Flamenco music originated in the south of Spain in the 15th century, probably resulting from the influence of the Moors with possible origins in India. While many of the singers who emerged in the 18th century were men, women increasingly gained fame as dancers. One of the earliest was Juana la Macarrona (1860–1947) who first performed in Seville with singer Silverio Franconetti but soon become popular not only throughout Spain but across Europe. Lola Flores (1923–1995) is remembered for singing and dancing Andalusian folklore, especially flamenco, copla and chotis. Angelita Vargas (born 1946) is considered to be one of the greatest stars of Andalusian flamenco dancing, touring Europe, the United States, Japan and Australia.
Led by women, various styles of modern dance began to develop towards the end of the 19th century. Loie Fuller (1862–1928) from Chicago was one of the pioneers. She employed her own natural approach to movement and improvisation, later becoming a star at the Folies Bergères in Paris. Inspired by Greek art, Isadora Duncan (1877–1927) from San Francisco paved the way to the modern free dance style believing it was more important to express the essence of life through movement rather than to follow the precepts of classical ballet. Raised on a farm in New Jersey, Ruth St. Denis (1879–1968) developed her own interpretations of Oriental dance as an expression of spiritualism. The American Martha Graham (1894–1991) exerted considerable influence on the development of modern dance through her New York-based Martha Graham Center of Contemporary Dance. Other female figures who contributed to developments in the mid-20th century include Doris Humphrey (1895–1958) who choreographed Afro-American spirituals and Helen Tamiris (1905–1966) who played an important part in choreographing early musicals. Another major choreographer of Broadway musicals was German-born Hanya Holm (1893–1992), a student of Mary Wigman.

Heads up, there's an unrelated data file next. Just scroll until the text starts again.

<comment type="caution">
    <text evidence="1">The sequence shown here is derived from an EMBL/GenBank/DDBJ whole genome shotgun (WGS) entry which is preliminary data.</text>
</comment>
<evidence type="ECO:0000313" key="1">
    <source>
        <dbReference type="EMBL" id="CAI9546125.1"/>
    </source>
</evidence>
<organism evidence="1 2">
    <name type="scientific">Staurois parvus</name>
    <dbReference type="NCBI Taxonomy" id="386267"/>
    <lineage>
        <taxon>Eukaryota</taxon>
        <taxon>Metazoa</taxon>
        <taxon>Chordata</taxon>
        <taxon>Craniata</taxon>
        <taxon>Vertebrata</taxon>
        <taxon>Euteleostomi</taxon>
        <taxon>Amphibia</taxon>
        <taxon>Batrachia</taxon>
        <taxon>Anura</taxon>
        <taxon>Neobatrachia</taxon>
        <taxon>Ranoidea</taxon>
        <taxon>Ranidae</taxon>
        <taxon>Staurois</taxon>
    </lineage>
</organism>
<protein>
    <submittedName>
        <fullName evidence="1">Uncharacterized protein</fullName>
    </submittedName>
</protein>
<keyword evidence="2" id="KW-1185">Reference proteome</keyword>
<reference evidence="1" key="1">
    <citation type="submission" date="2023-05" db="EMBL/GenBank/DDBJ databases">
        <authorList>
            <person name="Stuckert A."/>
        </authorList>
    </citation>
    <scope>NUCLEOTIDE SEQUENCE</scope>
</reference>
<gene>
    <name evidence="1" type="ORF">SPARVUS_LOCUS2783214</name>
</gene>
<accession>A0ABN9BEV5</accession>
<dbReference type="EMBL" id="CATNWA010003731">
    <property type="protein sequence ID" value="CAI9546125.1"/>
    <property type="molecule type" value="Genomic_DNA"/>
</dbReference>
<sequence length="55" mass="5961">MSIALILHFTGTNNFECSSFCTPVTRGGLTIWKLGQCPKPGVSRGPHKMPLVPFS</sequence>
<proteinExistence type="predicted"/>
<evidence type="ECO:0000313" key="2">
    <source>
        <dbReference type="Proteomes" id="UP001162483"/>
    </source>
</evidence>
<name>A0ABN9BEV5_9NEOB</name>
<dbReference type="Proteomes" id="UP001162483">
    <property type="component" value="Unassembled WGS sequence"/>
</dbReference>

The German Mary Wigman is credited as the creator of expressionist dance. Inspired by Oriental percussion, she often stressed the macabre. Hertha Feist (1896–1990), also from Germany, was an expressionist dancer and choreographer. She established her own school in Berlin, combining gymnastics with nudism and dance although her ambitions were later seriously curtailed by the Nazis. Also an associate of Wigman, Gret Palucca (1902–1993) opened her own schools in Germany in the 1920s and 1930s but they were later closed because of her Jewish ancestry. One of her students, Dore Hoyer (1911–1967), who was also an associate of Mary Wigman, developed her own programmes before the Second World War in Germany, the Netherlands, Denmark and Sweden. After the war she became ballet director at the Hamburg State Opera.
While belly dancing appears to have its origins in the distant past, it was introduced to Europe and North America towards the end of the 19th century. Several of Egypt's film actresses performed belly dancing in the musicals of the 1930s and 1940s. Early stars included Tahia Carioca (1919–1999), Samia Gamal (1924–1994) and Nelly Mazloum (1929-2003). From the 1960s, belly dance became increasingly popular across the United States with stars including Dahlena and Serena (1933–2007).
Women started to sing and dance in the cabarets of Paris in the 1890s, emphasizing the female body by introducing seductive movements highlighting their breasts and hips. Most of them had no formal training, the exception being Cléo de Mérode (1875-1966) who left the Paris Opera to perform at the Folies Bergère. The major choreographer was Algerian-born Mariquita (1830–1922) who became ballet director at the Folies Bergère and the Opéra Comique. Stars of the period included the Spanish La Belle Otero from Galicia who gained fame at Charles Franconi's Cirque d'été in 1890, Émilienne d’Alençon (1869–1946) who danced at the Folies Bergère, and Dutch-born Mata Hari (1876–1917) who from 1905 became famous for her Indonesian-inspired temple dance, first in Paris and then in other European capitals. La Goulue (1866–1929) is remembered for dancing the cancan at the Moulin Rouge in the 1890s.